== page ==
By Tom Quiner
This time, they are “insulted” that Brooklyn, New York has the temerity to dedicate a street sign honoring seven firefighters killed in 9/11. What’s the fuss? The street has been named “Seven in Heaven” Way.
The President of the New York atheists, Ken Bronstein said:
“There should be no signage or displays of religious nature in the public domain. It’s really insulting to us. We’ve concluded as atheists there is no heaven and there’s no hell.”
Mr. Bronstein even employs a moral standard in expressing his disgust:
“And it’s a totally religious statement. It’s a question of separation of church and state. It’s irrelevant who it’s for. We think this is a very bad thing.”
By what measure does Mr. Bronstein determine what is “good” and “bad?” Atheists by definition are moral relativists. After all, only God can be the ultimate source of moral objectivity.
The widows of the slain firefighters probably think the name of the newly named avenue is a very good thing.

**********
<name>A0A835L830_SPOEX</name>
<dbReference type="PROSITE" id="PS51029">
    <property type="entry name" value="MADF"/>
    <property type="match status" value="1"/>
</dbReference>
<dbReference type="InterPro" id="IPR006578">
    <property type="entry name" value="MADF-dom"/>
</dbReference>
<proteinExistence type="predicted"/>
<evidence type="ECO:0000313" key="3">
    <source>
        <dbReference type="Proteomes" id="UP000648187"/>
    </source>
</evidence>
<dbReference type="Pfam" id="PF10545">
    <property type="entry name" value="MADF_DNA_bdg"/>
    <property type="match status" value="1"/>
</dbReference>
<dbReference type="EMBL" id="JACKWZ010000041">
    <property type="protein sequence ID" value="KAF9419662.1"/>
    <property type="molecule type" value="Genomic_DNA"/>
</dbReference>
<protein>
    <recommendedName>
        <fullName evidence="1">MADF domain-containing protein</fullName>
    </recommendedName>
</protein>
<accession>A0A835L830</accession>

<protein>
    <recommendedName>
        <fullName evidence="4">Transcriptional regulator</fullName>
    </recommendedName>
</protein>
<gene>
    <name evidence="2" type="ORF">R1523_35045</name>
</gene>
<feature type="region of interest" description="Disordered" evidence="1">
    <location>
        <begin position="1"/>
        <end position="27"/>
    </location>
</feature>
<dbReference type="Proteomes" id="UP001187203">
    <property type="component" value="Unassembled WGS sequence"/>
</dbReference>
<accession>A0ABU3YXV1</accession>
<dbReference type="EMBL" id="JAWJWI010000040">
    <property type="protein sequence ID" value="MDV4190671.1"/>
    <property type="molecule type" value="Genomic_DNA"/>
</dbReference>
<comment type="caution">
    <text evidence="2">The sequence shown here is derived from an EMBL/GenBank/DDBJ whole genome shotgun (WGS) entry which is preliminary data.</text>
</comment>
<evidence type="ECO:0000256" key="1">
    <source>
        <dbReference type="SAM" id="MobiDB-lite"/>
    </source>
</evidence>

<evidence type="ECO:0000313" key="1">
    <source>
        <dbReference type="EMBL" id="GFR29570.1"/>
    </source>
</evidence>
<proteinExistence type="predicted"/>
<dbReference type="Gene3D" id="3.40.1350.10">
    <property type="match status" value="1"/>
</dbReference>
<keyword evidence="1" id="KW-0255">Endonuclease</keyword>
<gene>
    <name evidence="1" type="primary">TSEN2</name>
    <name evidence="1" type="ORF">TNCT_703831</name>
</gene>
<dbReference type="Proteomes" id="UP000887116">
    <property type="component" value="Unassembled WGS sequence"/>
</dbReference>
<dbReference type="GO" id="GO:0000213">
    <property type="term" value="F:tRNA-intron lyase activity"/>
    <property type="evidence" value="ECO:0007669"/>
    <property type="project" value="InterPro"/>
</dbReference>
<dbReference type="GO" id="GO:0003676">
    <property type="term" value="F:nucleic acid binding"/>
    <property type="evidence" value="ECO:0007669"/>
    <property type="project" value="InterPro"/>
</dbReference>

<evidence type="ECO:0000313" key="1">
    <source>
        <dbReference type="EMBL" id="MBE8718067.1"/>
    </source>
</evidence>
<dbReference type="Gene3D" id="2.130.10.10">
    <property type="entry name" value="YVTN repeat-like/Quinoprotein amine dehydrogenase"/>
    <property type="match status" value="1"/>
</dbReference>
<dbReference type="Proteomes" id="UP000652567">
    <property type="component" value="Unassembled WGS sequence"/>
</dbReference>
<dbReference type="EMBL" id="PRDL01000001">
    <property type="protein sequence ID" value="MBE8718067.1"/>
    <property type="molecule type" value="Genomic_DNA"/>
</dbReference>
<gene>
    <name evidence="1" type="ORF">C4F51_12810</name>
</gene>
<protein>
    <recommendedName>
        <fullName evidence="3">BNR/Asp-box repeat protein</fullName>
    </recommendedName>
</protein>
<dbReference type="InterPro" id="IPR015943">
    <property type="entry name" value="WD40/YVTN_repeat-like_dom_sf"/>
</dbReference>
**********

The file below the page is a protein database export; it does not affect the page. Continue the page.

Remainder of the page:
Anyone who believes in an afterlife, which includes the vast majority of Americans, thinks this is a very good thing.
And the writers of the Constitution of the State of New York would probably think it is a good thing. After all, they invoked God’s name in the preamble of the state constitution:
“We, the people of the State of New York, grateful to Almighty God for our freedom, in order to secure its blessings, do establish this constitution.”
The Constitution of the United States of American makes it clear that there shall be no establishment of a state religion. It says nothing about expunging the name of the Almighty and his “home” from the public square.
And nowhere in any constitution in this great land of ours does it say we have a right to be free from being offended.
Chill out. Life’s too short (especially if you’re an atheist!) to get worked up over such a minor issue as this one .